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Are You a Consumer or Worshiper of God? (Philippians)

The problem at Philippi was that their culture, not the gospel, determined their values in ways they could not readily identify.

The problem in North American is that our culture, not the gospel, determines our values in ways that we struggle to readily identify.

The people of Philippi had partnered with the gospel – and they found themselves in the middle of a difficult tension between their very familiar self-honoring Roman culture and the unfamiliar self-sacrificing gospel culture that Paul was writing about. This new gospel culture was based on the submissive mindset of Jesus and his humility of service and sacrifice to others – quite the contrast to the “It’s all about me” Roman culture that they had grown up in. Paul was calling the church at Philippi to a transformation of their affections and values by letting go of their status and “holding on to the gospel” – a transition from Roman values to gospel values. And it all rests on the gospel of Jesus Christ.

But, we don’t live in a Roman colony like Philippi.

We live in a consumeristic society. And, I love it. It’s so convenient. Fire up, click, click, and in a couple days the blue truck shows up with my stuff. They even allow me to track the progress – I’m in control of what I want, what I get, and when I get it. They have streamlined the transactional process making it easy for me to get what I want and to be in control of when I get it. And when I no longer want it, they’ve made it super easy for me to return it! What could possibly be the problem?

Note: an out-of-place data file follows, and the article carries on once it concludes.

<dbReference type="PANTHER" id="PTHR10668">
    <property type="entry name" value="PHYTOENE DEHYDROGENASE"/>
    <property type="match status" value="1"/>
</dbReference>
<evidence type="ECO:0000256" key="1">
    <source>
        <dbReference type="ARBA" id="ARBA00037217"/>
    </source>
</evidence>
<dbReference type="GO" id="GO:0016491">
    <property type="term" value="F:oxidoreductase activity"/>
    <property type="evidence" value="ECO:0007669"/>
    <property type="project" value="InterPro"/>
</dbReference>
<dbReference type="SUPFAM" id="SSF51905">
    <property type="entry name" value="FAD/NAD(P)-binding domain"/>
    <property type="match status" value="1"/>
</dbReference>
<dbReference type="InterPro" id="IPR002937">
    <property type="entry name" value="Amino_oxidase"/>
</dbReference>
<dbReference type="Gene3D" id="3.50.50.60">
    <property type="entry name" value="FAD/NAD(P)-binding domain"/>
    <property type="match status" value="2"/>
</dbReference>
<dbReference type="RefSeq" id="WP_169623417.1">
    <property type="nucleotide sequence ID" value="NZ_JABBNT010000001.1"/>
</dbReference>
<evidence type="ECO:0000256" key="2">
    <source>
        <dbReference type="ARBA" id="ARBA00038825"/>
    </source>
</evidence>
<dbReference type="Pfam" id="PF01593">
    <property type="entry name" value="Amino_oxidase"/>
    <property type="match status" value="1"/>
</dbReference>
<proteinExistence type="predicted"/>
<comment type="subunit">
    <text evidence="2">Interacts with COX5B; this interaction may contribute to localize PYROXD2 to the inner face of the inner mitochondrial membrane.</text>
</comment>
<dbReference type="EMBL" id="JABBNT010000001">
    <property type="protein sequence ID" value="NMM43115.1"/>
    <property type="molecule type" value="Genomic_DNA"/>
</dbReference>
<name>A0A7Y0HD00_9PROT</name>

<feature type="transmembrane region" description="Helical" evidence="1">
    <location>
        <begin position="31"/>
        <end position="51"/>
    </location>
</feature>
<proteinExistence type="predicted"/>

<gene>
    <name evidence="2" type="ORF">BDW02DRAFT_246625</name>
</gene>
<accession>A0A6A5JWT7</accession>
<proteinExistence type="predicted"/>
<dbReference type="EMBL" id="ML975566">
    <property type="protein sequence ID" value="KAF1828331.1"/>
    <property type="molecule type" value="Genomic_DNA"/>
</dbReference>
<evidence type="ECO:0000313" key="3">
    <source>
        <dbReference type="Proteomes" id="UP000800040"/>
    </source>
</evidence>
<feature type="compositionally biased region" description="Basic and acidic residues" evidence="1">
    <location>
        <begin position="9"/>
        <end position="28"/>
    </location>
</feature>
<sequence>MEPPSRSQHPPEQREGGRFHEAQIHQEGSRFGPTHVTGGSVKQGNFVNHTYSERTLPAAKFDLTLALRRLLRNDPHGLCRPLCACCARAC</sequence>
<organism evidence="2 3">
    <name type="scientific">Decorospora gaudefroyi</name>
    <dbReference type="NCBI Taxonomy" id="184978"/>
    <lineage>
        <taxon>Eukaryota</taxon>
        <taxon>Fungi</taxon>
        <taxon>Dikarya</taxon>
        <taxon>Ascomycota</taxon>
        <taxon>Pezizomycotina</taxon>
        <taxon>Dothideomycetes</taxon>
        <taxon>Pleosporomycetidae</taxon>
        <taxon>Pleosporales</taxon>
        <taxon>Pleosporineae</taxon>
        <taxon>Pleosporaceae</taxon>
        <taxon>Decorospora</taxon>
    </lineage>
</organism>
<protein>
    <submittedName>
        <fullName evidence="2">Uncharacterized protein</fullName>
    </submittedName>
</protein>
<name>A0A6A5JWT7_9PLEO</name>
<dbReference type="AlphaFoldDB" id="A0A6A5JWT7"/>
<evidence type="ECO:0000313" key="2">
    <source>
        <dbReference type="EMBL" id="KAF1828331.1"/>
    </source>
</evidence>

The problem comes when our consumer mindset shapes our view of how we interact with God.

Left unchecked consumerism becomes the lens through which we understand God. We tend to approach him from a transactional posture. As a consumer, God gives me what I want, when I want it – and if he doesn’t – I’m disappointed. (Insert theological panic here – does God not love me? Does He not know the future? Why am I suffering?). Consumers operate in a transactional mindset. In this mindset, God is to be used, not worshiped. I do this – God gives me that. A + B = C. But, God does not operate from a transactional mindset.

God works from a love mindset.

So, here’s the question: How might the gospel impact our American culture with regard to our near worship of these cultural idols: Sports/ Movies/ Multiculturalism/ Guns/ Alcohol/ Sex/ Independence/ Recreation/ Money/ Knowledge/etc.?

Those things are not wrong in themselves but like anything when through the power of our culture they capture and control our affection and imagination they can inoculate us to the gospel. Then we use God for what He can give us, instead of worshiping him for who He is.

When we, as North Americans embrace the gospel, we find ourselves in every bit of a quandary as the Philippian believers.

Are you worshiping God today for who He is, or using Him for what He can give you?


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